Research Data

Dataset describing detection or RRV and WNV in mosquito excreta

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General
Title
Dataset describing detection or RRV and WNV in mosquito excreta
Type
Dataset
Date Record Created
2019-08-16
Date Record Modified
2019-08-23
Language
English
Coverage
Date Coverage
2017 to 2018
Time Period
(no information)
Geospatial Location
Description
Descriptions
  1. Type: brief

    Mosquito excreta was collected from mosquitoes infected with arboviruses and tested for the presence of viral RNA by RT-rtPCR.

  2. Type: full

    Abstract [Related Publication]: Emerging and re-emerging arthropod-borne viruses (arboviruses) cause human and animal disease globally. Field and laboratory investigation of mosquito-borne arboviruses requires analysis of mosquito samples, either individually, in pools, or a body component, or secretion such as saliva. We assessed the applicability of mosquito excreta as a sample type that could be utilized during studies of Ross River and West Nile viruses, which could be applied to the study of other arboviruses. Mosquitoes were fed separate blood meals spiked with Ross River virus and West Nile virus. Excreta was collected daily by swabbing the bottom of containers containing batches and individual mosquitoes at different time points. The samples were analyzed by real-time RT-PCR or cell culture enzyme immunoassay. Viral RNA in excreta from batches of mosquitoes was detected continuously from day 2 to day 15 post feeding. Viral RNA was detected in excreta from at least one individual mosquito at all timepoints, with 64% and 27% of samples positive for RRV and WNV, respectively. Excretion of viral RNA was correlated with viral dissemination in the mosquito. The proportion of positive excreta samples was higher than the proportion of positive saliva samples, suggesting that excreta offers an attractive sample for analysis and could be used as an indicator of potential transmission. Importantly, only low levels of infectious virus were detected by cell culture, suggesting a relatively low risk to personnel handling mosquito excreta. Mosquito excreta is easily collected and provides a simple and efficient method for assessing viral dissemination, with applications ranging from vector competence experiments to complementing sugar-based arbovirus surveillance in the field, or potentially as a sample system for virus discovery.

    The dataset consists of a 6 worksheets and includes a description of the parameters for each of the 5 experiments listed below and the data for each experiment:

    • Description (parameters)
    • RRV-groups
    • WNV-groups
    • RRV-individuals
    • WNV-individuals Viability of viral RNA in mosquito excreta

    The full methodology is available in the Open Access publication from the Related Publications link below.

  3. Type: note

    This dataset is available as a spreadsheet saved in both MS Excel (.xlsx) and Open Document (.ods) formats.

Related Publications
  1. Ramirez Lopez, Ana L., Hall-Mendelin, Sonja, Doggett, Stephen L., Hewitson, Glen R., Mcmahon, Jamie L., Ritchie, Scott A., and van den Hurk, Andrew F. (2018) Mosquito excreta: a sample type with many potential applications for the investigation of Ross River virus and West Nile virus ecology. PLoS Neglected Tropical Diseases, 12 (8). e0006771.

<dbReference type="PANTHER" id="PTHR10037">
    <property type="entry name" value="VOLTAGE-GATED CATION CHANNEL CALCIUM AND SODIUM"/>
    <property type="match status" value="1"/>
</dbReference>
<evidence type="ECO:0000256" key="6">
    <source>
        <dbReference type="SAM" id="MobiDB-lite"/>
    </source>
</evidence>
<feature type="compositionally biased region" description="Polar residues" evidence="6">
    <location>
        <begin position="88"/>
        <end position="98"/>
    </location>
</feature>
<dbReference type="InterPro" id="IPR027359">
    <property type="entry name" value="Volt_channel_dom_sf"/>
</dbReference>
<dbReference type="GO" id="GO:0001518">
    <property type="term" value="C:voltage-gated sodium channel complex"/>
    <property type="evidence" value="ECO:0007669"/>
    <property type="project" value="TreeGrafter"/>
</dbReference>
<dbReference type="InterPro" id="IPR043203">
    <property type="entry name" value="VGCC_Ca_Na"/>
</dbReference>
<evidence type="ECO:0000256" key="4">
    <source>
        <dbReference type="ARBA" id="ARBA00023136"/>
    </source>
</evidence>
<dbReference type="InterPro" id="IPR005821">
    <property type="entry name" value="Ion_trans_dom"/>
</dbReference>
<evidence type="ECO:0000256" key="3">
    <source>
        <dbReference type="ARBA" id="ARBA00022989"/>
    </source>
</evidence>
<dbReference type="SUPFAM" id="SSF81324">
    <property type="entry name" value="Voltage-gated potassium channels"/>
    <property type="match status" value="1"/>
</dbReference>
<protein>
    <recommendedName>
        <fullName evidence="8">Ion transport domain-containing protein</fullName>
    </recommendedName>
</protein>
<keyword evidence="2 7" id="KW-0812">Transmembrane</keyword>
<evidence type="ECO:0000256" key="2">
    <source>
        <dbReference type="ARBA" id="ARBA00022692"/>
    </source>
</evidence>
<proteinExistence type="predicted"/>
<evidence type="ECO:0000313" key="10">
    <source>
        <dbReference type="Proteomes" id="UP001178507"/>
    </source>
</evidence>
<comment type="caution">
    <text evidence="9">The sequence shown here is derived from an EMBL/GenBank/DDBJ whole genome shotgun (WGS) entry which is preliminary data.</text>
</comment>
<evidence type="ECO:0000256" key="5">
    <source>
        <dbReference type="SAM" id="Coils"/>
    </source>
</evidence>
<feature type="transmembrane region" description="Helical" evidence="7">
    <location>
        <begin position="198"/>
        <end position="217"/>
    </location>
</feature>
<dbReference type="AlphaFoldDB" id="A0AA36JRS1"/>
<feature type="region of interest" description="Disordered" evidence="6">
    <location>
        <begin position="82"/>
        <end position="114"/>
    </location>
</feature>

Open Access
Related Websites
(no information)
Related Data
(no information)
Related Services
(no information)
Technical metadata
(no information)
People
Creators
  1. Associated with: Miss Ana Ramirez Lopez , ana.ramirez1@my.jcu.edu.au , College of Public Health, Medical & Vet Sciences, Australian Institute of Tropical Health & Medicine
Primary Contact
Ms Ana Ramirez Lopez, ana.ramirez1@my.jcu.edu.au
Supervisors
  1. Prof Scott Ritchie , scott.ritchie@jcu.edu.au
Collaborators
  1. Sonja Hall-Mendelin, Public Health Virology, Forensic and Scientific Services, Department of Health, Queensland, Australia
  2. Stephen L. Doggett, Department of Medical Entomology, NSW Health Pathology-ICPMR, Westmead Hospital, Westmead, New South Wales, Australia
  3. Glen R. Hewitson, Public Health Virology, Forensic and Scientific Services, Department of Health, Queensland, Australia
  4. Jamie L. McMahon, Public Health Virology, Forensic and Scientific Services, Department of Health, Queensland, Australia
  5. Andrew F. van den Hurk, Public Health Virology, Forensic and Scientific Services, Department of Health, Queensland, Australia
Subject
Fields of Research
  1. 069999 - Biological Sciences not elsewhere classified (069999)
  2. 119999 - Medical and Health Sciences not elsewhere classified (119999)
Socio-Economic Objective
  1. 929999 - Health not elsewhere classified (929999)
Keywords
  1. mosquito
  2. excreta
  3. Ross River virus
  4. West Nile virus
  5. arbovirus
Research Activity
(no information)
Research Themes
Tropical Health, Medicine and Biosecurity
Rights
License
CC BY-NC-ND: Attribution-Noncommercial-No Derivatives 3.0 AU
License - Other
(no information)
Access Rights/Conditions
Open access. If the data is not freely accessible via the link provided, please contact the nominated data manager or researchdata@jcu.edu.au for assistance.
Type
open
Rights
(no information)
Data
Data Location
Online Locations
Attachments
  1. Data_arbovirus_mosquito_excreta_.xlsx (Data File, Public)
  2. Data_arbovirus_mosquito_excreta.ods (Data File, Public)
Stored At
(no information)
Citation
Cite:
Ramirez Lopez, A. (2019): Dataset describing detection or RRV and WNV in mosquito excreta. James Cook University. (dataset). http://dx.doi.org/10.25903/5d5f31376caa4
Digital Object Identifier (DOI):
10.25903/5d5f31376caa4